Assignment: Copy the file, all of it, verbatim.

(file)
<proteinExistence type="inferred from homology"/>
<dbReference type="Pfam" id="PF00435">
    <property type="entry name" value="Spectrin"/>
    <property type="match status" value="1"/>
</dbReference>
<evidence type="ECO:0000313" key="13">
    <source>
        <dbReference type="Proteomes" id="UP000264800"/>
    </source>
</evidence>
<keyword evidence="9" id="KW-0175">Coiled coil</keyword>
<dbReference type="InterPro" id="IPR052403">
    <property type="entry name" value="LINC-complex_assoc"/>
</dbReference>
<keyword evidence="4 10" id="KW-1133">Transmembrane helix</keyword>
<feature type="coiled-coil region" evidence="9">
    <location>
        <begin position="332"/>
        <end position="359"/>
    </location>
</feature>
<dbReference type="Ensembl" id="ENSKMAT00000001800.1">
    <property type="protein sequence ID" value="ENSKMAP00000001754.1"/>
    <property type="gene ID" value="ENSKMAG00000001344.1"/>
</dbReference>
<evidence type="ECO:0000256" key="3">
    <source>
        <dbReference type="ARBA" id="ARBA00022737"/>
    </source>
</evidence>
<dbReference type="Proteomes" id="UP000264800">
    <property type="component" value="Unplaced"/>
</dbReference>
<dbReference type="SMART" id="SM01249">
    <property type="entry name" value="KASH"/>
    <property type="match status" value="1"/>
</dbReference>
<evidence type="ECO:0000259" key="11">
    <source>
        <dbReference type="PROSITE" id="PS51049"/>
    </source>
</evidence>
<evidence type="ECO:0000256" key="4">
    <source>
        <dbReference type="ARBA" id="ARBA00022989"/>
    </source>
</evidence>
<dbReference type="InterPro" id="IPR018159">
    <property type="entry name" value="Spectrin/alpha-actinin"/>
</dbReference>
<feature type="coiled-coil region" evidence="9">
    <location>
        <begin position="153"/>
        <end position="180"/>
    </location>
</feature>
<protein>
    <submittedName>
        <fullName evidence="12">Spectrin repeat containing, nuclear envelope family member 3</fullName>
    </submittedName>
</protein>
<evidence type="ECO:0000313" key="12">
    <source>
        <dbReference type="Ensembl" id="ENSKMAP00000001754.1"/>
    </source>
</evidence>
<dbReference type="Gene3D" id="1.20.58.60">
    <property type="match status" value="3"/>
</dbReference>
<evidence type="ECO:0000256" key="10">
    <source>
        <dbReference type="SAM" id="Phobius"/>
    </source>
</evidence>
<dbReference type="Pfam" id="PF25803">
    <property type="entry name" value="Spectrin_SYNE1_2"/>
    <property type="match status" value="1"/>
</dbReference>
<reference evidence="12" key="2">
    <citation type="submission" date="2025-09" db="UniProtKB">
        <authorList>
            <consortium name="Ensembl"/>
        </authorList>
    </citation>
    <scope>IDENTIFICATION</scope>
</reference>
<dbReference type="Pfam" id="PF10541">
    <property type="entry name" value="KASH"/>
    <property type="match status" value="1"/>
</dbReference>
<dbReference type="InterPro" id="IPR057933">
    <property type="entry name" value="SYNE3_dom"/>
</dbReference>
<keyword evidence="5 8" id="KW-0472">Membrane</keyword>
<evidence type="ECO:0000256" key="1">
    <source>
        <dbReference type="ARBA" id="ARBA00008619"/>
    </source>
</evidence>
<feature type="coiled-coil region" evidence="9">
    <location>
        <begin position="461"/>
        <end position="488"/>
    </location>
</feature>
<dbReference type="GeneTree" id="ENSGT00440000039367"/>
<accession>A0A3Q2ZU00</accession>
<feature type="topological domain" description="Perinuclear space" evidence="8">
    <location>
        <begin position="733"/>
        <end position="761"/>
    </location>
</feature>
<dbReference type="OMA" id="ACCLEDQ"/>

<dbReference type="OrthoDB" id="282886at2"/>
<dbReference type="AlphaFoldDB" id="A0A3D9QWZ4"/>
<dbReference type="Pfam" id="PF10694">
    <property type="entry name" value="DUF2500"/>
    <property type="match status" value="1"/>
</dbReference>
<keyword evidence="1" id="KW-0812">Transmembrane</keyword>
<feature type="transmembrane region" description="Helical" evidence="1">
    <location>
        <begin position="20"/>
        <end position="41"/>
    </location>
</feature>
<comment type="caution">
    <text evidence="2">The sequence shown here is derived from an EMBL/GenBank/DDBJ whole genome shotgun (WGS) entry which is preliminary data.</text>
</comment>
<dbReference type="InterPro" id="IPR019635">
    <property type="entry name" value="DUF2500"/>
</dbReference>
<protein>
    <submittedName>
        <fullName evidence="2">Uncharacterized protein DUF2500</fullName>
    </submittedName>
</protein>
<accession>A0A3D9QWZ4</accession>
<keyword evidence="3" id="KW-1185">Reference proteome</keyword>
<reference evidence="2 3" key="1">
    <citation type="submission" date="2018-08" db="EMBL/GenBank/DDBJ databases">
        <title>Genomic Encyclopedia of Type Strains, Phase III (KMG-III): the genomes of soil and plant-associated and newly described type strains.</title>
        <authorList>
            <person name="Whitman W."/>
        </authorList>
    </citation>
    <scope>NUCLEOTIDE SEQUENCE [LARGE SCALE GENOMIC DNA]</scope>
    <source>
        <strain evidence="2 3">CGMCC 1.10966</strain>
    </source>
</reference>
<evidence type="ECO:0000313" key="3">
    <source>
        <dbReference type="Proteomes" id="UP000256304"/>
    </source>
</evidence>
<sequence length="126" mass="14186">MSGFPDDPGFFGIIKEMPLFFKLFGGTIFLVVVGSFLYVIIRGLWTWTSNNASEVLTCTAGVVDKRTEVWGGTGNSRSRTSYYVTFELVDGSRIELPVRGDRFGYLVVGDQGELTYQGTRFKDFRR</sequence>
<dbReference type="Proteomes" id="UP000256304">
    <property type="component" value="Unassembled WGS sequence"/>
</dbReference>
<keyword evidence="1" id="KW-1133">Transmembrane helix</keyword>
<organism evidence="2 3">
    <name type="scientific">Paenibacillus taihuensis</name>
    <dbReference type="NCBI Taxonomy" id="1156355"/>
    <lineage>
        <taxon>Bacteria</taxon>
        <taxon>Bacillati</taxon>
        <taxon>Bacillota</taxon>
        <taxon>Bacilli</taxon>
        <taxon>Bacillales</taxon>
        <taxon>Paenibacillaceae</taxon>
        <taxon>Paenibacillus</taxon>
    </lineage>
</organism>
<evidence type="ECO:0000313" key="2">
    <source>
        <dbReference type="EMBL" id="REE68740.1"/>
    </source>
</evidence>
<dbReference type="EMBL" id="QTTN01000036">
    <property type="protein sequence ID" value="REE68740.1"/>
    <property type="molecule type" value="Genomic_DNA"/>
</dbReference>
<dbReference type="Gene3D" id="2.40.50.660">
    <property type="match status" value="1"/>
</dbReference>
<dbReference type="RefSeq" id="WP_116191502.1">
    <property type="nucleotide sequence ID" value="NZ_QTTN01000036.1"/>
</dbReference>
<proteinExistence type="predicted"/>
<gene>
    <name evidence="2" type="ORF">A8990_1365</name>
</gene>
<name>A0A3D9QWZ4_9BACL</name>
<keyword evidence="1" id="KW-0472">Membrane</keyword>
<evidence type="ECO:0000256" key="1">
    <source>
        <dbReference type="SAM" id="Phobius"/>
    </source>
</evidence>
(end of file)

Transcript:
<proteinExistence type="inferred from homology"/>
<dbReference type="Pfam" id="PF00435">
    <property type="entry name" value="Spectrin"/>
    <property type="match status" value="1"/>
</dbReference>
<evidence type="ECO:0000313" key="13">
    <source>
        <dbReference type="Proteomes" id="UP000264800"/>
    </source>
</evidence>
<keyword evidence="9" id="KW-0175">Coiled coil</keyword>
<dbReference type="InterPro" id="IPR052403">
    <property type="entry name" value="LINC-complex_assoc"/>
</dbReference>
<keyword evidence="4 10" id="KW-1133">Transmembrane helix</keyword>
<feature type="coiled-coil region" evidence="9">
    <location>
        <begin position="332"/>
        <end position="359"/>
    </location>
</feature>
<dbReference type="Ensembl" id="ENSKMAT00000001800.1">
    <property type="protein sequence ID" value="ENSKMAP00000001754.1"/>
    <property type="gene ID" value="ENSKMAG00000001344.1"/>
</dbReference>
<evidence type="ECO:0000256" key="3">
    <source>
        <dbReference type="ARBA" id="ARBA00022737"/>
    </source>
</evidence>
<dbReference type="Proteomes" id="UP000264800">
    <property type="component" value="Unplaced"/>
</dbReference>
<dbReference type="SMART" id="SM01249">
    <property type="entry name" value="KASH"/>
    <property type="match status" value="1"/>
</dbReference>
<evidence type="ECO:0000259" key="11">
    <source>
        <dbReference type="PROSITE" id="PS51049"/>
    </source>
</evidence>
<evidence type="ECO:0000256" key="4">
    <source>
        <dbReference type="ARBA" id="ARBA00022989"/>
    </source>
</evidence>
<dbReference type="InterPro" id="IPR018159">
    <property type="entry name" value="Spectrin/alpha-actinin"/>
</dbReference>
<feature type="coiled-coil region" evidence="9">
    <location>
        <begin position="153"/>
        <end position="180"/>
    </location>
</feature>
<protein>
    <submittedName>
        <fullName evidence="12">Spectrin repeat containing, nuclear envelope family member 3</fullName>
    </submittedName>
</protein>
<evidence type="ECO:0000313" key="12">
    <source>
        <dbReference type="Ensembl" id="ENSKMAP00000001754.1"/>
    </source>
</evidence>
<dbReference type="Gene3D" id="1.20.58.60">
    <property type="match status" value="3"/>
</dbReference>
<evidence type="ECO:0000256" key="10">
    <source>
        <dbReference type="SAM" id="Phobius"/>
    </source>
</evidence>
<dbReference type="Pfam" id="PF25803">
    <property type="entry name" value="Spectrin_SYNE1_2"/>
    <property type="match status" value="1"/>
</dbReference>
<reference evidence="12" key="2">
    <citation type="submission" date="2025-09" db="UniProtKB">
        <authorList>
            <consortium name="Ensembl"/>
        </authorList>
    </citation>
    <scope>IDENTIFICATION</scope>
</reference>
<dbReference type="Pfam" id="PF10541">
    <property type="entry name" value="KASH"/>
    <property type="match status" value="1"/>
</dbReference>
<dbReference type="InterPro" id="IPR057933">
    <property type="entry name" value="SYNE3_dom"/>
</dbReference>
<keyword evidence="5 8" id="KW-0472">Membrane</keyword>
<evidence type="ECO:0000256" key="1">
    <source>
        <dbReference type="ARBA" id="ARBA00008619"/>
    </source>
</evidence>
<feature type="coiled-coil region" evidence="9">
    <location>
        <begin position="461"/>
        <end position="488"/>
    </location>
</feature>
<dbReference type="GeneTree" id="ENSGT00440000039367"/>
<accession>A0A3Q2ZU00</accession>
<feature type="topological domain" description="Perinuclear space" evidence="8">
    <location>
        <begin position="733"/>
        <end position="761"/>
    </location>
</feature>
<dbReference type="OMA" id="ACCLEDQ"/>

<dbReference type="OrthoDB" id="282886at2"/>
<dbReference type="AlphaFoldDB" id="A0A3D9QWZ4"/>
<dbReference type="Pfam" id="PF10694">
    <property type="entry name" value="DUF2500"/>
    <property type="match status" value="1"/>
</dbReference>
<keyword evidence="1" id="KW-0812">Transmembrane</keyword>
<feature type="transmembrane region" description="Helical" evidence="1">
    <location>
        <begin position="20"/>
        <end position="41"/>
    </location>
</feature>
<comment type="caution">
    <text evidence="2">The sequence shown here is derived from an EMBL/GenBank/DDBJ whole genome shotgun (WGS) entry which is preliminary data.</text>
</comment>
<dbReference type="InterPro" id="IPR019635">
    <property type="entry name" value="DUF2500"/>
</dbReference>
<protein>
    <submittedName>
        <fullName evidence="2">Uncharacterized protein DUF2500</fullName>
    </submittedName>
</protein>
<accession>A0A3D9QWZ4</accession>
<keyword evidence="3" id="KW-1185">Reference proteome</keyword>
<reference evidence="2 3" key="1">
    <citation type="submission" date="2018-08" db="EMBL/GenBank/DDBJ databases">
        <title>Genomic Encyclopedia of Type Strains, Phase III (KMG-III): the genomes of soil and plant-associated and newly described type strains.</title>
        <authorList>
            <person name="Whitman W."/>
        </authorList>
    </citation>
    <scope>NUCLEOTIDE SEQUENCE [LARGE SCALE GENOMIC DNA]</scope>
    <source>
        <strain evidence="2 3">CGMCC 1.10966</strain>
    </source>
</reference>
<evidence type="ECO:0000313" key="3">
    <source>
        <dbReference type="Proteomes" id="UP000256304"/>
    </source>
</evidence>
<sequence length="126" mass="14186">MSGFPDDPGFFGIIKEMPLFFKLFGGTIFLVVVGSFLYVIIRGLWTWTSNNASEVLTCTAGVVDKRTEVWGGTGNSRSRTSYYVTFELVDGSRIELPVRGDRFGYLVVGDQGELTYQGTRFKDFRR</sequence>
<dbReference type="Proteomes" id="UP000256304">
    <property type="component" value="Unassembled WGS sequence"/>
</dbReference>
<keyword evidence="1" id="KW-1133">Transmembrane helix</keyword>
<organism evidence="2 3">
    <name type="scientific">Paenibacillus taihuensis</name>
    <dbReference type="NCBI Taxonomy" id="1156355"/>
    <lineage>
        <taxon>Bacteria</taxon>
        <taxon>Bacillati</taxon>
        <taxon>Bacillota</taxon>
        <taxon>Bacilli</taxon>
        <taxon>Bacillales</taxon>
        <taxon>Paenibacillaceae</taxon>
        <taxon>Paenibacillus</taxon>
    </lineage>
</organism>
<evidence type="ECO:0000313" key="2">
    <source>
        <dbReference type="EMBL" id="REE68740.1"/>
    </source>
</evidence>
<dbReference type="EMBL" id="QTTN01000036">
    <property type="protein sequence ID" value="REE68740.1"/>
    <property type="molecule type" value="Genomic_DNA"/>
</dbReference>
<dbReference type="Gene3D" id="2.40.50.660">
    <property type="match status" value="1"/>
</dbReference>
<dbReference type="RefSeq" id="WP_116191502.1">
    <property type="nucleotide sequence ID" value="NZ_QTTN01000036.1"/>
</dbReference>
<proteinExistence type="predicted"/>
<gene>
    <name evidence="2" type="ORF">A8990_1365</name>
</gene>
<name>A0A3D9QWZ4_9BACL</name>
<keyword evidence="1" id="KW-0472">Membrane</keyword>
<evidence type="ECO:0000256" key="1">
    <source>
        <dbReference type="SAM" id="Phobius"/>
    </source>
</evidence>